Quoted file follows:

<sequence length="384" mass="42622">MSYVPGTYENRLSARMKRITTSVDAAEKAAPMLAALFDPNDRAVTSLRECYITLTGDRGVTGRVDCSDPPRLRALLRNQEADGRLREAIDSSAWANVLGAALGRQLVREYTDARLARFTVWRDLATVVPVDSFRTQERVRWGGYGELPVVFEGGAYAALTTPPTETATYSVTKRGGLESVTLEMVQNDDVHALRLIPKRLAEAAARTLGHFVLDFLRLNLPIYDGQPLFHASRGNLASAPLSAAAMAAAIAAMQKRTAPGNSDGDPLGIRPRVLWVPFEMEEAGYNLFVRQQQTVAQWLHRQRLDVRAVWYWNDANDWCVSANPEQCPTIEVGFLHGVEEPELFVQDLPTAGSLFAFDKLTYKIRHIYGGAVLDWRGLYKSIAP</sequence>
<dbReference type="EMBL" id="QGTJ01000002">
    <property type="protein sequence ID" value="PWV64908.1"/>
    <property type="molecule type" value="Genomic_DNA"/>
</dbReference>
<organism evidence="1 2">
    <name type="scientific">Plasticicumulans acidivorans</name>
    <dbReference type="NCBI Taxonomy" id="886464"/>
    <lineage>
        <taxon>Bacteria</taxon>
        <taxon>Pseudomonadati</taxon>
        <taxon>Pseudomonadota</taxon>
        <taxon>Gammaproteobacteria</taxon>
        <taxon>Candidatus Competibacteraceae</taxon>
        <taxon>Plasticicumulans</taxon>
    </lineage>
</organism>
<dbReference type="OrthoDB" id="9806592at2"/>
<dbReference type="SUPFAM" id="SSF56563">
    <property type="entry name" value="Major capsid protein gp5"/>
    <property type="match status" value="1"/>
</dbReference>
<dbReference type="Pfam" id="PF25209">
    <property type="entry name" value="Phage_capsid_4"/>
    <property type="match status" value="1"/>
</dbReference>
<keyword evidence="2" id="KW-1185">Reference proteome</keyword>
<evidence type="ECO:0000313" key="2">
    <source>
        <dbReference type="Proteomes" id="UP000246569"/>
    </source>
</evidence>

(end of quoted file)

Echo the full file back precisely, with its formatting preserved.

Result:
<sequence length="384" mass="42622">MSYVPGTYENRLSARMKRITTSVDAAEKAAPMLAALFDPNDRAVTSLRECYITLTGDRGVTGRVDCSDPPRLRALLRNQEADGRLREAIDSSAWANVLGAALGRQLVREYTDARLARFTVWRDLATVVPVDSFRTQERVRWGGYGELPVVFEGGAYAALTTPPTETATYSVTKRGGLESVTLEMVQNDDVHALRLIPKRLAEAAARTLGHFVLDFLRLNLPIYDGQPLFHASRGNLASAPLSAAAMAAAIAAMQKRTAPGNSDGDPLGIRPRVLWVPFEMEEAGYNLFVRQQQTVAQWLHRQRLDVRAVWYWNDANDWCVSANPEQCPTIEVGFLHGVEEPELFVQDLPTAGSLFAFDKLTYKIRHIYGGAVLDWRGLYKSIAP</sequence>
<dbReference type="EMBL" id="QGTJ01000002">
    <property type="protein sequence ID" value="PWV64908.1"/>
    <property type="molecule type" value="Genomic_DNA"/>
</dbReference>
<organism evidence="1 2">
    <name type="scientific">Plasticicumulans acidivorans</name>
    <dbReference type="NCBI Taxonomy" id="886464"/>
    <lineage>
        <taxon>Bacteria</taxon>
        <taxon>Pseudomonadati</taxon>
        <taxon>Pseudomonadota</taxon>
        <taxon>Gammaproteobacteria</taxon>
        <taxon>Candidatus Competibacteraceae</taxon>
        <taxon>Plasticicumulans</taxon>
    </lineage>
</organism>
<dbReference type="OrthoDB" id="9806592at2"/>
<dbReference type="SUPFAM" id="SSF56563">
    <property type="entry name" value="Major capsid protein gp5"/>
    <property type="match status" value="1"/>
</dbReference>
<dbReference type="Pfam" id="PF25209">
    <property type="entry name" value="Phage_capsid_4"/>
    <property type="match status" value="1"/>
</dbReference>
<keyword evidence="2" id="KW-1185">Reference proteome</keyword>
<evidence type="ECO:0000313" key="2">
    <source>
        <dbReference type="Proteomes" id="UP000246569"/>
    </source>
</evidence>